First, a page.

Sugar, Alan. The Way I See It.
Alan Sugar, the epitome of the self-made man, is never lost for words or targets. As a controversialist he’s unrivalled. But love him or loathe him one has to admit that he talks a lot of sense. A moral hardliner who admires honest endeavour, Sugar enjoys ranting and raving at what one might call ‘the usual targets’: the benefit culture, the EU, spoilt brats, reality television, overpaid footballers, lawyers, political correctness, young folk who are either wafflers or inarticulate, and bad business practice in general.
Lord Sugar, egotist and proud of it, climbed the ladder the hard way and has little time for British workers, whom he sees as largely unmotivated and dishonest scroungers, encouraged by weak Labour government policies. He admires successful entrepreneurs like Murdoch and the Beckhams and he laments the decline of industry in the West. The future, Sugar believes, lies not with America but with the Far East and China.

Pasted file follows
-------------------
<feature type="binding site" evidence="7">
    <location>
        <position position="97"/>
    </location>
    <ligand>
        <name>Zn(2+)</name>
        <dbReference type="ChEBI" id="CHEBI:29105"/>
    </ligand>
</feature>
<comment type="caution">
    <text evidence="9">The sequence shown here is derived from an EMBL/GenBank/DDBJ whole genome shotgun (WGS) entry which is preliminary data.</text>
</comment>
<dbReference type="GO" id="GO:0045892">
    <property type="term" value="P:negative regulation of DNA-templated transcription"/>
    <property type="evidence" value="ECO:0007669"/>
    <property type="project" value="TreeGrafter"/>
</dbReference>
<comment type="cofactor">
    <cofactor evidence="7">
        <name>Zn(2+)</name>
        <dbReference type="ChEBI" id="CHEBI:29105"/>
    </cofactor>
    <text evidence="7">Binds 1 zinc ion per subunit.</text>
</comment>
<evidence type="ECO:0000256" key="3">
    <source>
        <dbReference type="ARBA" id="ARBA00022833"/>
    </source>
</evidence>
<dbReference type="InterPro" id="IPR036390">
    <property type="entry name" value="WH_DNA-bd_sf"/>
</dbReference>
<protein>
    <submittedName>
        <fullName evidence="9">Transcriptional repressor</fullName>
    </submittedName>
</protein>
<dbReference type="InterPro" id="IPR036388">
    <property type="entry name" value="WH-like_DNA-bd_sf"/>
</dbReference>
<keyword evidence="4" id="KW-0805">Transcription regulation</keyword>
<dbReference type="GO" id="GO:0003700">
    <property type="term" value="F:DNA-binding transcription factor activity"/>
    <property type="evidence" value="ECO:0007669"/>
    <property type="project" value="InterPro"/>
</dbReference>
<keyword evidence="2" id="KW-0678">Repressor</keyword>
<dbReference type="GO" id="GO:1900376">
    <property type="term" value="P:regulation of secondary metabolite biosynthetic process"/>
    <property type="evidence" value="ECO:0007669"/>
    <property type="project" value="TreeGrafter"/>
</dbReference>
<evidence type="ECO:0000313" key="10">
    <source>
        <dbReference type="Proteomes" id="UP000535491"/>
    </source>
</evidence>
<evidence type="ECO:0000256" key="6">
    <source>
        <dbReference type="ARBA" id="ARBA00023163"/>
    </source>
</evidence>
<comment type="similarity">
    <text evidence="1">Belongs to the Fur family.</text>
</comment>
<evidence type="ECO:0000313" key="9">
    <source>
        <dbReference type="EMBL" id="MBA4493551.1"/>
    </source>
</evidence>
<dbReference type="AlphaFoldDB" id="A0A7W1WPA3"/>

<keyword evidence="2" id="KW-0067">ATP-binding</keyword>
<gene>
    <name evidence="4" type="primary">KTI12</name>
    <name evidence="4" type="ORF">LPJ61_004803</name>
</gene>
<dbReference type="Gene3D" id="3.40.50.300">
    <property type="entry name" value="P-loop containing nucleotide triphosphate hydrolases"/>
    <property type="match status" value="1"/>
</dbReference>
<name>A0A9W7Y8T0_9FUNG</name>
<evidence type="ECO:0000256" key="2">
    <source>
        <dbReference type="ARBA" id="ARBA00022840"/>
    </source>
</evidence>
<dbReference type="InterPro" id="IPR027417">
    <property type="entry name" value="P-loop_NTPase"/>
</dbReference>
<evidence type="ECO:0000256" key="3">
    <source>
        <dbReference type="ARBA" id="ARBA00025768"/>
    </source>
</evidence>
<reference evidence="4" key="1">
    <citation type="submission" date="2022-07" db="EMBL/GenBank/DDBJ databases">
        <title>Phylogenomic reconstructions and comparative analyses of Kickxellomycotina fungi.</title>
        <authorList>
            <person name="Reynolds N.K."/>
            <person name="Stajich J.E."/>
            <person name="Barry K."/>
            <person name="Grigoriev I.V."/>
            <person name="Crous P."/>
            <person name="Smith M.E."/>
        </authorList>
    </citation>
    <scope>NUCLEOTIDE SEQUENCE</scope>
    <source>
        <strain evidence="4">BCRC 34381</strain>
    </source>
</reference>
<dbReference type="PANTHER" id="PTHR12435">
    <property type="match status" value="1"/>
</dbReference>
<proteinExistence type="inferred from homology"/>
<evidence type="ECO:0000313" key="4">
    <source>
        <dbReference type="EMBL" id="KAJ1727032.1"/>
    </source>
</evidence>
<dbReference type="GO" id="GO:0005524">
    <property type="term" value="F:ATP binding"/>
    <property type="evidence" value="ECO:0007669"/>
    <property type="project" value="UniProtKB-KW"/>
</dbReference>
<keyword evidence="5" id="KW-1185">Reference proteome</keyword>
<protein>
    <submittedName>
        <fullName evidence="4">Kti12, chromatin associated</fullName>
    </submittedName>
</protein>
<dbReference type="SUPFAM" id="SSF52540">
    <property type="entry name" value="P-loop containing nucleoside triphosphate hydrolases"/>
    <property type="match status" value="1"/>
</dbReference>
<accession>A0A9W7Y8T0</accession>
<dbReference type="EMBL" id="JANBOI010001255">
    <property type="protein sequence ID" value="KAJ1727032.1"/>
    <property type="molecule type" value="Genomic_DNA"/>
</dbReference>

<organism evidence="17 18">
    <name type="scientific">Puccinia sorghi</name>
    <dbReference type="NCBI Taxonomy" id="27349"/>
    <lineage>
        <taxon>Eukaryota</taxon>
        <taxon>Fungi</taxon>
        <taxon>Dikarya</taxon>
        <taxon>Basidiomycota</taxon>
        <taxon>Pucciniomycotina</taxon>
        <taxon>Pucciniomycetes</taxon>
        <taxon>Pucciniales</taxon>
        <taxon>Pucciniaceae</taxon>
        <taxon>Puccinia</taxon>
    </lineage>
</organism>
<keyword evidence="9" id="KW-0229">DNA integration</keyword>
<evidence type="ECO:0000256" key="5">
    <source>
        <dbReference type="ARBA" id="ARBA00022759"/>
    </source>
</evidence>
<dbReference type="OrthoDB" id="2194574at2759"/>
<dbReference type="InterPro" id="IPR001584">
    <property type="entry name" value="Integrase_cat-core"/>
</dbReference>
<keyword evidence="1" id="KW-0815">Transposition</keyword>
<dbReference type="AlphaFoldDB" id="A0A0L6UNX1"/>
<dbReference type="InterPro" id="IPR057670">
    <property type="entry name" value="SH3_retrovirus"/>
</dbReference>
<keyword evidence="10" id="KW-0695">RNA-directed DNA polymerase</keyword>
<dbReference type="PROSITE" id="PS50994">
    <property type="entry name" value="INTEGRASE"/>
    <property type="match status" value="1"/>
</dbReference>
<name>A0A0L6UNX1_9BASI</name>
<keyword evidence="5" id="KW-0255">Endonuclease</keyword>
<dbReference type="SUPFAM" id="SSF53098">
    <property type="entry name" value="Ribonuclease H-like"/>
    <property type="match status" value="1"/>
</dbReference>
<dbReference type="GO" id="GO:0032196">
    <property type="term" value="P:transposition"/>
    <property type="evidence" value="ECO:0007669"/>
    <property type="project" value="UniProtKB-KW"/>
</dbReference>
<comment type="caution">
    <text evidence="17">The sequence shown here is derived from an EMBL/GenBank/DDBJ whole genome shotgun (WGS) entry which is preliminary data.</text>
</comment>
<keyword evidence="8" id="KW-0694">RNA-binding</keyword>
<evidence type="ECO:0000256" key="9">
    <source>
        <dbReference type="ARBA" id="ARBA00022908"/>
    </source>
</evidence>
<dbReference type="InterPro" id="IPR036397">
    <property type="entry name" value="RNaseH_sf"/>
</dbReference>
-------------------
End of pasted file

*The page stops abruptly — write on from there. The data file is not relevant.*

In spite of his aggressively progressive stance at heart Sugar is a sentimentalist. He is frequently caught looking back to the good old days when you paid your way in pounds, shillings and pence, or you went without. He’s also a dreamer, as his chapter ‘Fantasy Football’ illustrates. Having failed to make Tottenham Hotspur a top club, he imagines life as a manager doing some straight talking to the players: ‘And it won’t be all that crap about “We’ll go away and regroup,” … No, none of that nonsense.’
The subtitle of the book, ‘Rants, Revelations and Rules for Life’ underline the essentially didactic nature of the man so many love to hate. Not that Lord Sugar cares; he’s happy sitting on top of the pile.